I usually go to work by bus and usually don't care if people enter before I do (unless I'm on a rush), so I just step aside and let people pass. Sometimes there's a lot of people, sometimes just 1 or 2. Last week was just me and another woman waiting for the bus. As the bus stopped, I let her pass in front and she gave me a sort of a scornful look and groan before finally passing.

Later that day I've been told some women don't like it when men let them pass or open the door for them or something (because they consider it sexism coming from a man), so I thought maybe that was the case. I've honestly never looked too much into it until that day, and remembered I've always been raised to always act like a gentleman.

Can these traits I've attained be considered sexist, even though in my mind, I really don't care if I'm lending my spot to a man or a woman (as I've been doing most of my time)?

For reference, I'm currently living in the north of Portugal.

  • 3
    Welcome to Interpersonal Skills! Unfortunately, asking if something is sexist is very opinion based and therefore not a good fit for this site (some people will say yes, some say no). If you changed the question to something like "How can I reduce the chances of being perceived as sexist, when I let other people go first?" then the opinion based aspect of the question would be removed and the question would be on topic. Thank you
    – kscherrer
    Dec 4, 2018 at 13:06

3 Answers 3


I (as a woman) don't perceive this kind of behavior as sexism, but as bothersome and cumbersome because it disrupts the natural flow of every-day interactions.

Imagine walking in a group as the second person in front. In a world where everyone was treated equally, you'd expect the person in front of you to open the door, pass through it and hold it open long enough for you to take over in holding the door open and passing through.

Naturally, when the first person hesitates, you expect that there's a reason for it (like another group of people blocking the way), so you wait as well.

The problem is that, as a woman, you're forced to analyze the situation and asses whether there's a reason for you to stop as well or the other person is being gentelmanly and is waiting for you to pass through before them. It creates awkward situations and unnessecary waits and makes something as simple as walking through a door complicated.

However, there are situations where extreme gentelmanly behavior can be perceived as sexism. These are generally situations where your behavior implies that women cannot do simple tasks. Some examples include:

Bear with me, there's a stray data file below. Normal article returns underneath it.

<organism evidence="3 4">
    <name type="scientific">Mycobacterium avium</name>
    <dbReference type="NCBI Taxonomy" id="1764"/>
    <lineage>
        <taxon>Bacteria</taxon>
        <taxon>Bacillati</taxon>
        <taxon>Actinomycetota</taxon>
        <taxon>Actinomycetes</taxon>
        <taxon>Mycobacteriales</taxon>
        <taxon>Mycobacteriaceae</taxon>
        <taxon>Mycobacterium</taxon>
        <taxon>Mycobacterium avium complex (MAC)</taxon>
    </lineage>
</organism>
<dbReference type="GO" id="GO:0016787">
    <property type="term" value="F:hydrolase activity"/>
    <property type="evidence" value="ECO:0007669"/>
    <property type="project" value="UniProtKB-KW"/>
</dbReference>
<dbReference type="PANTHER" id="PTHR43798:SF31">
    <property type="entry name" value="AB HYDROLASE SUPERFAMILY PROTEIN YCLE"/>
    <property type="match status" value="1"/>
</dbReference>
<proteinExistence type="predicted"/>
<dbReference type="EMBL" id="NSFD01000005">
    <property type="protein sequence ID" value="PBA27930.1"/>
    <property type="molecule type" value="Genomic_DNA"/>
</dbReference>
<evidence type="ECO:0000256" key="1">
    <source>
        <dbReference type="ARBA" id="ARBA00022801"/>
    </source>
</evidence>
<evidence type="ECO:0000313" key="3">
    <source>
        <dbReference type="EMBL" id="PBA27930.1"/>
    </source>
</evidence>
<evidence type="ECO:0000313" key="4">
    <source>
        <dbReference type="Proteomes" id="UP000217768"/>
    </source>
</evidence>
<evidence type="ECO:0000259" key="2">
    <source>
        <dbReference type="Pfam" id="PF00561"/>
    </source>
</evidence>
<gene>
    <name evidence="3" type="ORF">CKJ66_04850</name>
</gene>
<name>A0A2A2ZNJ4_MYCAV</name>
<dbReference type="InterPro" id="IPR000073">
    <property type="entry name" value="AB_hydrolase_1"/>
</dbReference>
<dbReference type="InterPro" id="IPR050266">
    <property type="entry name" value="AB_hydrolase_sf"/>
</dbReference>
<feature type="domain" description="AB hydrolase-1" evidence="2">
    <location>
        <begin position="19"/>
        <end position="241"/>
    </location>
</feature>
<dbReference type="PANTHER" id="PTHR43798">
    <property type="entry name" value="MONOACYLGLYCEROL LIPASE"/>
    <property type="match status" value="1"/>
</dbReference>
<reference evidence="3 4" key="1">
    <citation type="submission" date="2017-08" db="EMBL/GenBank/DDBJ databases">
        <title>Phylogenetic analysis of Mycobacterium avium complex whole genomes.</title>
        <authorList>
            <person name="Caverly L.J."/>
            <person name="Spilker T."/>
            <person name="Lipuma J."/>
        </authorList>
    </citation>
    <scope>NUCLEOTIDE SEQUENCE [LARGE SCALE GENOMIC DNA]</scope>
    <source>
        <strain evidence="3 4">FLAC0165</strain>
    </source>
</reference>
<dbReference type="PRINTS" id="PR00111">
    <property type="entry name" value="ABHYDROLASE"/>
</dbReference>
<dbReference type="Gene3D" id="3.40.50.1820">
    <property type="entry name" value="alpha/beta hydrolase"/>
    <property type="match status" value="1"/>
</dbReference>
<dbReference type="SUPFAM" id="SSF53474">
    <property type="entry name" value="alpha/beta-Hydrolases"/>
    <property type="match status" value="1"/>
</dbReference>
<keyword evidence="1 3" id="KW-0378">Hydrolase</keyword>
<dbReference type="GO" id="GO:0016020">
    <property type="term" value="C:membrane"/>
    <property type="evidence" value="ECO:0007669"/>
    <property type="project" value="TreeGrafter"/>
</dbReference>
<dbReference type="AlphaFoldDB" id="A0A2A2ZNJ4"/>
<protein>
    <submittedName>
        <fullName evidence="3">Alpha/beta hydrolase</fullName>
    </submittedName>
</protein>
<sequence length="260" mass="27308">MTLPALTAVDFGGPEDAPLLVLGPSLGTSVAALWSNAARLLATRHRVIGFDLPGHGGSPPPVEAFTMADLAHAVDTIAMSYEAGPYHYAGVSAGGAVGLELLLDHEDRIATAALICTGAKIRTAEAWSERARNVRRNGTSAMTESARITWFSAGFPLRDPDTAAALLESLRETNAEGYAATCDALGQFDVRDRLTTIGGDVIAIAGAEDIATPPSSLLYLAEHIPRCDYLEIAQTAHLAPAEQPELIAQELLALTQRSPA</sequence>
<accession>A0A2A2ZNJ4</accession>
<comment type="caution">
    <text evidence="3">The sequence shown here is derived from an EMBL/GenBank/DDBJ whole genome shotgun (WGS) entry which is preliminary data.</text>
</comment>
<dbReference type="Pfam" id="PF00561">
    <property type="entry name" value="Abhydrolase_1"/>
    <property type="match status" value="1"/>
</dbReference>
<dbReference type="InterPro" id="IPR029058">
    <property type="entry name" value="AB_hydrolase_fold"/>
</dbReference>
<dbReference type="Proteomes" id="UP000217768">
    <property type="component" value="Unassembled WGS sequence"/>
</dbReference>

• Making a show of holding every single door open for a woman (which requires you overhauling her several times to be first at the next door), implying that she cannot open a door by herself.
  • When a woman asks for a tool (hand-operated or power tool) to build or repair something and you insist on building / repairing the something instead of offering the tool you imply that she's unable to do it.
  • If a woman carries a big or heavy object and you take it out of her hands without being asked, you belittle her by implying she cannot carry the object herself.

If in doubt, ask the person if they want or need help.


As a woman I have a different perspective on it - the one that has nothing to do with sexism.

Most likely your behavior was not expected (perhaps not even needed) and you simply made getting on/off the bus more awkward and time consuming and less smooth by making her pass you instead of timely getting on the bus yourself. Please consider that your gentlemen ways may slow down everyone and tip them off their rhythm. There is a time and place for such behavior but in crowd or if you are already first, just move on.


The definition of a "gentleman" in my dictionary is a chivalrous, courteous, or honourable man. I don't see anything that says this courtesy should only extend to women. Personally, I will hold a door open for both men and women. If I stopped holding the door for women only based on the belief that some women don't like men doing this for them, then I would be consciously treating women differently to men. And if I stopped holding doors open altogether, that's what I call rude.

Sure, historically there is a practice of "ladies before gentlemen", and I can see why some modern women might see that as "sexist" if they believe a man is treating them differently based entirely on their gender. Again, personally, as a (gentle)man I don't see anything wrong with specific acts of kindness to the women already in our lives. In a relationship of any kind, it is nice for both parties to show appreciation and respect for each other through gestures. If you think about it, that has to be shown in different ways. For example, imagine if the only way a man and woman in a relationship could show appreciation for one another was to hold a door open and allow the other to go first. They'd either constantly argue about who was going first, or end up strictly alternating in which case it has become mechanical and the "gesture" is lost.

If a woman you don't know seems unappreciative of your chivalrous act (again, chivalry is defined as a moral, and social code, originally among knights, not towards women) then there really is not much you could do to anticipate and combat that. I personally believe there are more people (both men and women) that would appreciate a kind gesture than would be offended by it on some gender-based grounds.

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